From the thrills and spills of the BMX track, to the submarine aggression of water polo, to the power and panache of women's boxing, let's hear it for the less conventional additions to the Olympic Games. Alongside the record-breaking achievements of Michael Phelps in the pool and Usain Bolt on the running track, London 2012 has proved, once again, that the more unusual sports are no less a part of the spectacle.
It helps, of course, that Britain's Shanaze Reade was in yesterday's BMX final. And that Nicola Adams and Jade Jones respectively punched and kicked their ways to gold in the flyweight boxing and 57kg taekwondo the day before. But it is not just Team GB's winning streak in some of the "newer" sports that makes the case. It is the dedication and skill, athleticism and craft, as evident in them as in their more traditional events.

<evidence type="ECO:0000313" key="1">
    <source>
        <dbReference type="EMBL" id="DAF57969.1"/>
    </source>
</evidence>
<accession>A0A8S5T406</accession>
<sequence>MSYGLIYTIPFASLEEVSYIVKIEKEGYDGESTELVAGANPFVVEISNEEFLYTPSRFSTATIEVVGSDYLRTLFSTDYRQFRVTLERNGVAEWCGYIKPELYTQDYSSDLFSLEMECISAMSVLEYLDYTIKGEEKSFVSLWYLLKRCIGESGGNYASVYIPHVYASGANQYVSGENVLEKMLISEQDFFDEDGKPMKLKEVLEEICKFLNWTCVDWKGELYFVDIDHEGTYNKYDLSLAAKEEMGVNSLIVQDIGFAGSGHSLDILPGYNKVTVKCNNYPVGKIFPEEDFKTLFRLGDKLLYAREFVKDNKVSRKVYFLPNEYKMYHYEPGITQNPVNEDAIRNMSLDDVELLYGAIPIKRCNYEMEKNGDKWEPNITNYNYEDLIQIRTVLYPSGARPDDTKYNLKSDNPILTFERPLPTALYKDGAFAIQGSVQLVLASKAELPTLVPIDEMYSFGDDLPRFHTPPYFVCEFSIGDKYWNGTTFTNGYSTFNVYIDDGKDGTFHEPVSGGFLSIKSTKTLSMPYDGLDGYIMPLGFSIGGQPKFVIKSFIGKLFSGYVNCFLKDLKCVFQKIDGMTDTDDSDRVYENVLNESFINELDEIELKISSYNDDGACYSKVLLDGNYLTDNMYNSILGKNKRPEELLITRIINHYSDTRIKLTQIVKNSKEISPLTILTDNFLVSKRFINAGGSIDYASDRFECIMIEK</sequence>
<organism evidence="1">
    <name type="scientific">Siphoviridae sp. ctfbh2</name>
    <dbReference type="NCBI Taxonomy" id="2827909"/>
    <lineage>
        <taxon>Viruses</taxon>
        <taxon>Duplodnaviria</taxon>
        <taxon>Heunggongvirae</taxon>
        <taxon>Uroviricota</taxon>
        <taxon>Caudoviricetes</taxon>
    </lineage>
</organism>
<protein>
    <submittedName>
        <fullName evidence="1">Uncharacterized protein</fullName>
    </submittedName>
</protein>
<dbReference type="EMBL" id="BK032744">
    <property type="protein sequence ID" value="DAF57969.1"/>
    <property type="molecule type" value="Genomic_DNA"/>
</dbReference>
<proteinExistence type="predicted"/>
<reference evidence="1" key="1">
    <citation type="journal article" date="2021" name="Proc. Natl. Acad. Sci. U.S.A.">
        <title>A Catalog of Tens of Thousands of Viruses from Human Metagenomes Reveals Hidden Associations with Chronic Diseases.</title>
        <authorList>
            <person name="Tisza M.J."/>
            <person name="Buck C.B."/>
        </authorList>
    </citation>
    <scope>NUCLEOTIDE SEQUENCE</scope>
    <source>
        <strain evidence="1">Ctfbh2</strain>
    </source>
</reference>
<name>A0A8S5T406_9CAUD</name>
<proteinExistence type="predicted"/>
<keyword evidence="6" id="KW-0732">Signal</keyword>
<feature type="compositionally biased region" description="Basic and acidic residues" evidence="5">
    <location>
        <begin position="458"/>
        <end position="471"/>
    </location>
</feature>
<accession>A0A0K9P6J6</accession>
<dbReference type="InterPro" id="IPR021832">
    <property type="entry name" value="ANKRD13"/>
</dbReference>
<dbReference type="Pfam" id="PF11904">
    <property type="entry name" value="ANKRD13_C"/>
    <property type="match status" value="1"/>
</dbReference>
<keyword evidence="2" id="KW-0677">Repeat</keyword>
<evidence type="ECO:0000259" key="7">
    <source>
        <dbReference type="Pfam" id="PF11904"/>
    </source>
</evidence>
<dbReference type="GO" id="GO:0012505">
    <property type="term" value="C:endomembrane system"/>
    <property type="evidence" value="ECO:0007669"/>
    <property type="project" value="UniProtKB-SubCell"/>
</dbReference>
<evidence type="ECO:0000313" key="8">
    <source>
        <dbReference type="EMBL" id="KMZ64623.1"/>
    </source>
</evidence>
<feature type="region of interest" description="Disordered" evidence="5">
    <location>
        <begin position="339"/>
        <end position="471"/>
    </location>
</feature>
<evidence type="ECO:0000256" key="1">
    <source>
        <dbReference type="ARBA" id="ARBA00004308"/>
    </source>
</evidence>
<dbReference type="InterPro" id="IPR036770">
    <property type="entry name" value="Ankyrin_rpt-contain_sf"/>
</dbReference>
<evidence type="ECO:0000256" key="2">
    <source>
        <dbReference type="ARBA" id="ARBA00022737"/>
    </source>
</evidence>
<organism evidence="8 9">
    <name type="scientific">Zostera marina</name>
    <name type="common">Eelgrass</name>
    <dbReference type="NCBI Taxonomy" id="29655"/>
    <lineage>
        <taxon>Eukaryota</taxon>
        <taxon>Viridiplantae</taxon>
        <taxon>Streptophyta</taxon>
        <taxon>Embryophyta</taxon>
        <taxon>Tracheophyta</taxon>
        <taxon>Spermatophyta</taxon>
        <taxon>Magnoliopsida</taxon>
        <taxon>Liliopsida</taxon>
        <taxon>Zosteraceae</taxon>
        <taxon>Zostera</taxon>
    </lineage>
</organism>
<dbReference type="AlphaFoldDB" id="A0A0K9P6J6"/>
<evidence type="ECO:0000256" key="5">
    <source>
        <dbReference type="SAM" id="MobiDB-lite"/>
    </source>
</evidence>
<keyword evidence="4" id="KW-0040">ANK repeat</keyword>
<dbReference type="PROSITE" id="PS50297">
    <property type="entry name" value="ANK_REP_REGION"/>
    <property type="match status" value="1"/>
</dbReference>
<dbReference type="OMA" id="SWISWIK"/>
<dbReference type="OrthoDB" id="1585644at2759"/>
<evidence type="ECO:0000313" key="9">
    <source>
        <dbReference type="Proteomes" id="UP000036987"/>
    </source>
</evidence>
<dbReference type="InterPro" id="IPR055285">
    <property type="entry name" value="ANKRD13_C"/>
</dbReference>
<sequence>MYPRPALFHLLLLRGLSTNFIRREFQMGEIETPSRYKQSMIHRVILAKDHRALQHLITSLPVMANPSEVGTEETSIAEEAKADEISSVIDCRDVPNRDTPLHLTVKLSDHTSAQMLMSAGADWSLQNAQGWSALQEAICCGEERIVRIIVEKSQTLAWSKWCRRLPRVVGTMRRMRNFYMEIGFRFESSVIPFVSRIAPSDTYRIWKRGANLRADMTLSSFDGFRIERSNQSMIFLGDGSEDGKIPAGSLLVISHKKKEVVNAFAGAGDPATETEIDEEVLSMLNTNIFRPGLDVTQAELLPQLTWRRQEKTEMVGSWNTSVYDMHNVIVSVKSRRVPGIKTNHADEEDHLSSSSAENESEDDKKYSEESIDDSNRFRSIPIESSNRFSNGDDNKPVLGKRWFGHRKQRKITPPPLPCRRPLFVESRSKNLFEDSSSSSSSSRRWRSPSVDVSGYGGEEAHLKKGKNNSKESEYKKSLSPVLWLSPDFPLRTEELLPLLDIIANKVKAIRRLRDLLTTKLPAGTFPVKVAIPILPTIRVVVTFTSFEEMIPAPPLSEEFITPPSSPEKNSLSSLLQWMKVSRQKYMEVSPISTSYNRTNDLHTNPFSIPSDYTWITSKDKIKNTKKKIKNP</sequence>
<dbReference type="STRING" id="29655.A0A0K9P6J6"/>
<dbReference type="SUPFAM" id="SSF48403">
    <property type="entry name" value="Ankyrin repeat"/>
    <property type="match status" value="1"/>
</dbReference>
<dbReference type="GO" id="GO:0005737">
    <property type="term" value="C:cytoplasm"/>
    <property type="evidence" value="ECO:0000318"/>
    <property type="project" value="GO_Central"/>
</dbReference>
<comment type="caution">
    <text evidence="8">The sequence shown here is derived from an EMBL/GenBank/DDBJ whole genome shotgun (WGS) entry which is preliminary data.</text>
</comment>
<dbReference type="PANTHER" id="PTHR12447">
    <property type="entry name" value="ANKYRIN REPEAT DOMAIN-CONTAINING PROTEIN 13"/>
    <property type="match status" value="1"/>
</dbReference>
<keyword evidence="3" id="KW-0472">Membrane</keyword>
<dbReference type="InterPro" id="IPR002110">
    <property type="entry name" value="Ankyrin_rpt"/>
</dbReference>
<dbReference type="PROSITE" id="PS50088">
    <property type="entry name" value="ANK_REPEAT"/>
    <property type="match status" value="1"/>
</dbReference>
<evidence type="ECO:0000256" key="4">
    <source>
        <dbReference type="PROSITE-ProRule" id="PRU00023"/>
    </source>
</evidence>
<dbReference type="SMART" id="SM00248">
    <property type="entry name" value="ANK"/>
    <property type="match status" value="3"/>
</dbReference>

Those that argue only for traditionalism at the Olympics must surely think again. The Games are at their best when they are at their most various, their most inclusive, and also their most fun. Synchronised swimming, handball and long-distance walking certainly help.
Roll on Rio 2016, then, which will introduce us all to kiteboarding. But what about netball? Or karate? Or skateboarding? We say, bring them on.